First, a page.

In License to Drive, he goes back to Florida and discovers how things have changed in his mind, as a result of growing older. The place itself hadn’t changed all that much, but Tobey, his childhood friend, did. And the feelings he had did. He seemed to feel nostalgic for those, what I would call, “the good ol’ days” when they were younger, when they were more innocent. But now, he realizes that Tobey has become a stranger. I think we’ve all felt that, the memories of the past we want to cling to with all our might, that preserved innocence, that snapshot of a time in our lives that meant so much. We never really want it to change, but we have to accept and realize that it does.
In each chapter he is learning something new, something new to propel him into adulthood.
A yo-yo going down, a mad squirrel coming up was a great chapter and one that struck me personally. First, I thoroughly enjoyed how he described learning how to use a yo-yo. It was entertaining and endearing. Second, when he finally mastered the Universe trick, and realizes that it’s a “ghost” doing it, as if someone or something was speaking to him through the yo-yo, I immediately thought of when I write a chapter or a story. It’s interesting because, when I try so hard sometimes (consciously that is), it just plainly doesn’t work. It only works when I let the “ghost” do it.
But as always, there is a lesson Conroy is trying to convey. I got the sense that when he didn’t win, even though he was the best, just because of the idiotic rules, he didn’t let it get him down. There is confidence building here, another step in the process of coming of age, another phase he passed through. He doesn’t have to prove he’s the best, he knows he’s the best and that is a sign of adulthood, and maturity, when you realize you don’t have to prove it to the people who don’t understand or are myopic within their rules. And I also think it’s symbolic that he ends up selling the yo-yo and then is peeking in a window at a girl. I feel that is symbolic of passing over a threshold of maturity, on to the next stage of growing up. It’s a beautifully written chapter.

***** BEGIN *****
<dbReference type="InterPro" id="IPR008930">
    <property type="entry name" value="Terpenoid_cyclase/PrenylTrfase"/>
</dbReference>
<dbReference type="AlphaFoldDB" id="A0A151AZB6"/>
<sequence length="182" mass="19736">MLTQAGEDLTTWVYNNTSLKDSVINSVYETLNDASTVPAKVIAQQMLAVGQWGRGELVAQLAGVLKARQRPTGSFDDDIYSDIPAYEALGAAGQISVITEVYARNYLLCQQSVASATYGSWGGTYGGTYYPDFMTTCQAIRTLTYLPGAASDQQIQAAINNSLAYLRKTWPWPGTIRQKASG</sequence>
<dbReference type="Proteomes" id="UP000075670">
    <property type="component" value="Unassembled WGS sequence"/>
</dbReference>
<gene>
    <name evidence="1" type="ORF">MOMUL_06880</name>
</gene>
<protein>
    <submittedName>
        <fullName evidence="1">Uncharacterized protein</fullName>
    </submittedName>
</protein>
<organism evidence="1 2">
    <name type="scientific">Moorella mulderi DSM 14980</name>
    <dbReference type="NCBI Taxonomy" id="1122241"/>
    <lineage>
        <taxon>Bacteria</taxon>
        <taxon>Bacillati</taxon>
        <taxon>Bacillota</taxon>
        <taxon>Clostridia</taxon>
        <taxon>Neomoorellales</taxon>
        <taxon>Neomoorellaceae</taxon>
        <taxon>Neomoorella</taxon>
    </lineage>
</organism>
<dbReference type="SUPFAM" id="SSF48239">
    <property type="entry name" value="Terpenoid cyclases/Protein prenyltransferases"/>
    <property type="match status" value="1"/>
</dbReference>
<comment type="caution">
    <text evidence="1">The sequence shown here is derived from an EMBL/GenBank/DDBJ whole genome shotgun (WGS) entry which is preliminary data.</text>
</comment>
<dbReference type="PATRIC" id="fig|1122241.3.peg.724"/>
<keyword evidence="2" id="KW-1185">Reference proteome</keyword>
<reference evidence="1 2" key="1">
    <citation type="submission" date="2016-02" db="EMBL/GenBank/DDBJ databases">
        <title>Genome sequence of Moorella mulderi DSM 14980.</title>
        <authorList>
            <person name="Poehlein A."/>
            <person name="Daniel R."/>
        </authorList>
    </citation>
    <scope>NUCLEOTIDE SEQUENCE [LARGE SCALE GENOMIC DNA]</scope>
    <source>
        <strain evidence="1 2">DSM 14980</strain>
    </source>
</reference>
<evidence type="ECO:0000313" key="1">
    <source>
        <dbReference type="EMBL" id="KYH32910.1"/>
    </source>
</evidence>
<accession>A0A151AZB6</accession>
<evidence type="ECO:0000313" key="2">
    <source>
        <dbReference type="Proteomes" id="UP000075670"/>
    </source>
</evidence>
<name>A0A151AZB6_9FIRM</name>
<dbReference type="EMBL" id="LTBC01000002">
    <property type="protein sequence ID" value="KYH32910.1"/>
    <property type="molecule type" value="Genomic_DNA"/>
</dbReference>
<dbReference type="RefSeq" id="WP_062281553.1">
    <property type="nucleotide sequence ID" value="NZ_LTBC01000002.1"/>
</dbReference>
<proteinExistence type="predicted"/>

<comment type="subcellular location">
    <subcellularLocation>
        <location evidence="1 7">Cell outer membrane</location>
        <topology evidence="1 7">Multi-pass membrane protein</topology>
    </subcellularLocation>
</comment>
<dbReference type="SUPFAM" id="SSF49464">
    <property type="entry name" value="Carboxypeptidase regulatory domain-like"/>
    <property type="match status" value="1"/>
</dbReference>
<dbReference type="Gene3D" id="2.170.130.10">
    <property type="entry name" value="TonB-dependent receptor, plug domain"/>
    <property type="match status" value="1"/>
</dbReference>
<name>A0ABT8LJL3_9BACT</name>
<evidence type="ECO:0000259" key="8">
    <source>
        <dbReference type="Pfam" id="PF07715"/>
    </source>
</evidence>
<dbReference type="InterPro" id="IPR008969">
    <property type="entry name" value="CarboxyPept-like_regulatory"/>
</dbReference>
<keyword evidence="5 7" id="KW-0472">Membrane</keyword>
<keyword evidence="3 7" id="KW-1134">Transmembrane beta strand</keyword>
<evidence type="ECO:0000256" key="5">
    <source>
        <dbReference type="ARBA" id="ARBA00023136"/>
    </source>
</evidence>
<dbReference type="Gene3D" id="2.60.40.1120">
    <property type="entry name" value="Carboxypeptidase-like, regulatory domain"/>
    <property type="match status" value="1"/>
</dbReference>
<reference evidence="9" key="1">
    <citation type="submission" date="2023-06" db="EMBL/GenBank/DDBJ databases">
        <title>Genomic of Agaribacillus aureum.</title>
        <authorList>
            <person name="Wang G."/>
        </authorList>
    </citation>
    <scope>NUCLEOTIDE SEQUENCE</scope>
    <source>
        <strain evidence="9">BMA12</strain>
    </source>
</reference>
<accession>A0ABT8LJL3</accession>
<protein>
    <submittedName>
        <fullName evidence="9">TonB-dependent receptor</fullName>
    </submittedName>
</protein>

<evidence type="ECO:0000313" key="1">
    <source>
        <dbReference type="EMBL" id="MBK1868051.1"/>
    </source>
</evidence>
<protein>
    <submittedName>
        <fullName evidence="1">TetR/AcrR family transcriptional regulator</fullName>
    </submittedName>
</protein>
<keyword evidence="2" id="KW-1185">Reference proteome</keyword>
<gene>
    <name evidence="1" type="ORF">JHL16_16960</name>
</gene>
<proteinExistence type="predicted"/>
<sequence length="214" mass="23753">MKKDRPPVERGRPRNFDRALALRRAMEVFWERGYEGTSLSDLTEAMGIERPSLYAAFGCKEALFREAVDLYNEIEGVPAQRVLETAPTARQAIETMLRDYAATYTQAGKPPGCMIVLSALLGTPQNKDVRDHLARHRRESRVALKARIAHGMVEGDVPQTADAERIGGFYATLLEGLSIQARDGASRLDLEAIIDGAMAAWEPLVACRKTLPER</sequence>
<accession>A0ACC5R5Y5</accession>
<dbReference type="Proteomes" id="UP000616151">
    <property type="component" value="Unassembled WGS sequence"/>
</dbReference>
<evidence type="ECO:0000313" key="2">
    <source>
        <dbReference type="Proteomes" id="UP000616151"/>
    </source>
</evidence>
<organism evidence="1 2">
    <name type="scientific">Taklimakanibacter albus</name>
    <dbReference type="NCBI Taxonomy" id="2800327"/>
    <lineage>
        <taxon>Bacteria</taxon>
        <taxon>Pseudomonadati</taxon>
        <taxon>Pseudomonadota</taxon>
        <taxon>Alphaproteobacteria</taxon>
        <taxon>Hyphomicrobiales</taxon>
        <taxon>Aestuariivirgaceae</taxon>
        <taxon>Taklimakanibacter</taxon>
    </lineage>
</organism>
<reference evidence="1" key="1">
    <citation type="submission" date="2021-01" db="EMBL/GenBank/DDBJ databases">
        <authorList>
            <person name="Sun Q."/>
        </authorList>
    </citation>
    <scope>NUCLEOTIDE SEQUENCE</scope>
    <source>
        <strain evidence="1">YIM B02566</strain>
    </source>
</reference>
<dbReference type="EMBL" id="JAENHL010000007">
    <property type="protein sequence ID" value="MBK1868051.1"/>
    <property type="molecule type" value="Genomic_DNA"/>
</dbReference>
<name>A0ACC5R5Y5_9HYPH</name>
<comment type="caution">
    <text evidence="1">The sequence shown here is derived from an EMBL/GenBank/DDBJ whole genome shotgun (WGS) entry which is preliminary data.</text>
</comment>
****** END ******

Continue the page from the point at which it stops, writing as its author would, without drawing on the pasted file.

I loved the way he began the memoir with his occasional drives into London, and how he has these short bursts of rebellion, of danger, seeking something within himself that he couldn’t quite identify. And then, in the end, we come full circle, back to where we started. He’s driving home and comes very close to crashing his car, perhaps ending his life. And a lone resident of the town hears him and his car, and asks, “Here. What’s all this?”
And he laughs.
It took me a while, I had to think about it, as usual pacing my living room or the kitchen, or both, but it finally dawned on me. The point. It seems to me that is a rather ironic way of ending a coming of age story. That this is the question we all have asked ourselves from time to time as we traverse adulthood. In other words, what’s it all been for? What was that all about? What is all this, that which we call this life? I found that to be the stroke of a genius at work.
What I ultimately learned from Frank Conroy is that a memoir is more than a story, more than a collection of odd little events that have happened in our lives, presented on the page to both amuse and distress the people who are interested in reading our tales. Memoirs are in fact, a written expression of learning through living. Every event in our lives, in small ways, in large ways, propel us to who we are today. They have allowed us to grow and evolve. And it’s this process that we all go through that makes for a satisfying memoir.
P.S. I still have my Duncan “Hot Rod Wheels” yo-yo. It sits on a shelf in my living room, having survived the years with me.

And I play with it from time to time.